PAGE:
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Red Summer

2006
Publisher
Tupelo Press

A brilliant African-American poet writes of lynching, domestic abuse and love as he examines the race riots that swept the United States in 1919 in haunting, passionate poems, marked by a tender lyrical quality inspired by the blues.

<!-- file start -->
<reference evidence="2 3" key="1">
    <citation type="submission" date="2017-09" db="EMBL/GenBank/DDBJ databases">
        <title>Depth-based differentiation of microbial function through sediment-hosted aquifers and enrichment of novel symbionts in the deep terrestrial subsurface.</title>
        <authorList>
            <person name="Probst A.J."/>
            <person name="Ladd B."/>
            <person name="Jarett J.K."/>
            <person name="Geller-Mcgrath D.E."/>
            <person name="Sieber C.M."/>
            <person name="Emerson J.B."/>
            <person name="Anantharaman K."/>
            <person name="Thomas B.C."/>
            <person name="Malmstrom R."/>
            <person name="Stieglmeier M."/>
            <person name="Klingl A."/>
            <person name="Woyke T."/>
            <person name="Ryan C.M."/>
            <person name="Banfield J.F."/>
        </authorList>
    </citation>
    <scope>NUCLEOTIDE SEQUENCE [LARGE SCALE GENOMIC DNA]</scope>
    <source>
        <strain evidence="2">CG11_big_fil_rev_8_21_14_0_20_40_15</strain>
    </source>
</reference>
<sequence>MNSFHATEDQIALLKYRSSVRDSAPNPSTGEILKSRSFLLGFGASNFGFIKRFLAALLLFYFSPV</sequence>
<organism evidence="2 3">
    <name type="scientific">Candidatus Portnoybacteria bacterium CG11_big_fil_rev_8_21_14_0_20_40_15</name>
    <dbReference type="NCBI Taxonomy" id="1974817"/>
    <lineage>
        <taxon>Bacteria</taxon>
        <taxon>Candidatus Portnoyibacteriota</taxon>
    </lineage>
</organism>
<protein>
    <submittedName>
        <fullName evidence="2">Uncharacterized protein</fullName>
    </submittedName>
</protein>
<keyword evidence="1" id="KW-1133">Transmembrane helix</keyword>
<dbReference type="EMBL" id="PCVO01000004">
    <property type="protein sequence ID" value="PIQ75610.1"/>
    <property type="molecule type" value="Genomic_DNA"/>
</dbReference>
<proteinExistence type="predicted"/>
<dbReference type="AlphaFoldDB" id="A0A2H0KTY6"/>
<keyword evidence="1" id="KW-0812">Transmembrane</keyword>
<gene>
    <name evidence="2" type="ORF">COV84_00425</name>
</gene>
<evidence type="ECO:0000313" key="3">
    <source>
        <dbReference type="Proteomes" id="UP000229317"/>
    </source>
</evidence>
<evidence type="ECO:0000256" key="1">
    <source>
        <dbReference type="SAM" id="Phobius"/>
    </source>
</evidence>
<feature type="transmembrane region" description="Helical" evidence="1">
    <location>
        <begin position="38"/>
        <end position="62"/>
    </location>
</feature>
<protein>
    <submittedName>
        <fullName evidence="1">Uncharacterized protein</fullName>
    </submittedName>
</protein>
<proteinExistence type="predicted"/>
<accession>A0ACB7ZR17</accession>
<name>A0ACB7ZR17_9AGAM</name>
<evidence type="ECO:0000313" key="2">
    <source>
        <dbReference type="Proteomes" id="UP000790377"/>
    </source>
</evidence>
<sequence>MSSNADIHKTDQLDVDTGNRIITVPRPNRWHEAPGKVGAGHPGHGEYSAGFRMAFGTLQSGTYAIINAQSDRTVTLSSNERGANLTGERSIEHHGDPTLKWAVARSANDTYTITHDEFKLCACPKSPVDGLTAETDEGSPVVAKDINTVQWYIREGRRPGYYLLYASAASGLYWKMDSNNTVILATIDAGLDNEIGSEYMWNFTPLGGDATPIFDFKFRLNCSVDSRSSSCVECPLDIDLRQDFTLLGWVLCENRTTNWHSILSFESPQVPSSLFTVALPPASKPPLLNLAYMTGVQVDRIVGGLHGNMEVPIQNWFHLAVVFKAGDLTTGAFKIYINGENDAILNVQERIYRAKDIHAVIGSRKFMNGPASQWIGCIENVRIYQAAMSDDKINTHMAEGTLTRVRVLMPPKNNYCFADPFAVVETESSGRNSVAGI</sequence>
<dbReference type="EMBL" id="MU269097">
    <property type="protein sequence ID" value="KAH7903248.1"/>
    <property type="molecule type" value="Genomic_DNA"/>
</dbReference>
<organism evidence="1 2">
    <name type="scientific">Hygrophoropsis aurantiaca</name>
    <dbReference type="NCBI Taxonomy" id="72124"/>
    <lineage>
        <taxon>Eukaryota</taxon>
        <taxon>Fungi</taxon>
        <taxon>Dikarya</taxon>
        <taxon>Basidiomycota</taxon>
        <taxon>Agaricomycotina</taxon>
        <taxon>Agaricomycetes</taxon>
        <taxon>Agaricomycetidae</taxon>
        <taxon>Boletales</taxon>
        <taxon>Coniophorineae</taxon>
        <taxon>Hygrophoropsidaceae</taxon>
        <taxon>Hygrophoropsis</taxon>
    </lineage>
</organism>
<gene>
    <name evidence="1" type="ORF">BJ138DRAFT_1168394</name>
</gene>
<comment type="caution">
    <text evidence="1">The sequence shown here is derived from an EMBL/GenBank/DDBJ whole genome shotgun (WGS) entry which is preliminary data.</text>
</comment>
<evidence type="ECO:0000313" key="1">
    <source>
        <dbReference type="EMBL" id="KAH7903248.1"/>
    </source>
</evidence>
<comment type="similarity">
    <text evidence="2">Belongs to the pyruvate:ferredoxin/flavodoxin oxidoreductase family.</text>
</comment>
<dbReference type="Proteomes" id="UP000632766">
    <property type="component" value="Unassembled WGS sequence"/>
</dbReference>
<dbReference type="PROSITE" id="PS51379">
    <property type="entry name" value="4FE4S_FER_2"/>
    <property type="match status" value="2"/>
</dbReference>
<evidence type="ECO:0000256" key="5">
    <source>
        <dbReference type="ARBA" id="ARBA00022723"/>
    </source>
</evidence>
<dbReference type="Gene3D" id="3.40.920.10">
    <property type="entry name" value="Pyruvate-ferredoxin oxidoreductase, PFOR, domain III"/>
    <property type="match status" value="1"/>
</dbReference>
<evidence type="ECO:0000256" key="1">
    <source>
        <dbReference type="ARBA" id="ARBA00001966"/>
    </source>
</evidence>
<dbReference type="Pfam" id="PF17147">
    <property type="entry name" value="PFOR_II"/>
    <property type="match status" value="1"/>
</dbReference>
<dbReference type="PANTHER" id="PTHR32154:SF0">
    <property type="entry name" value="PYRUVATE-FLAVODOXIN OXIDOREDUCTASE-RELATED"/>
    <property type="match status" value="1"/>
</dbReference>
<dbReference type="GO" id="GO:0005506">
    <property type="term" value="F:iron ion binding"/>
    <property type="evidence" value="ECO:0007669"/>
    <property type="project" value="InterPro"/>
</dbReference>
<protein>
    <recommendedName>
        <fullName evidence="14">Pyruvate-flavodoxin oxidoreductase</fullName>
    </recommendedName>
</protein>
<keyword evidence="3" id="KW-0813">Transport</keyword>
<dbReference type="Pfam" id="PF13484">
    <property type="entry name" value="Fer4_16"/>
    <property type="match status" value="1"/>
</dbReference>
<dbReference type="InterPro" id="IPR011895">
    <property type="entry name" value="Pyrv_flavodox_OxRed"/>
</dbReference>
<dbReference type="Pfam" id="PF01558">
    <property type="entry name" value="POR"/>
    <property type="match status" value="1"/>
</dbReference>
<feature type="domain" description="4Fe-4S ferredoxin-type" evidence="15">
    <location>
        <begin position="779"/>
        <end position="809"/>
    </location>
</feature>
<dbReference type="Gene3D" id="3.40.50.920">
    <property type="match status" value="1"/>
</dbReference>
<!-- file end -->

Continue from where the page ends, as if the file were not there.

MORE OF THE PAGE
“Equally confident within the lyric and narrative modes, Johnson’s Red Summer startles and impresses with its sheer range of vision, at one moment giving us a hushed, confessional poem, at another a poem of public, political consciousness… Johnson speaks from a space he describes at one point as “between gravity and god”—that is, past the provable, material world, but just shy of any clear confirmation of prayer or faith—and it’s a particular kind of faith that these poems at once enact and point to, what Robert Hayden called “The deep immortal human wish,/the timeless will,” the will to believe. Johnson’s poems remind us that the human record is at last a mixed one: violence, shame, betrayal, and fear, but also joy, courage, love and, yes, hope. Red Summer gives us the stirring debut of a restorative new American voice.” —Carl Phillips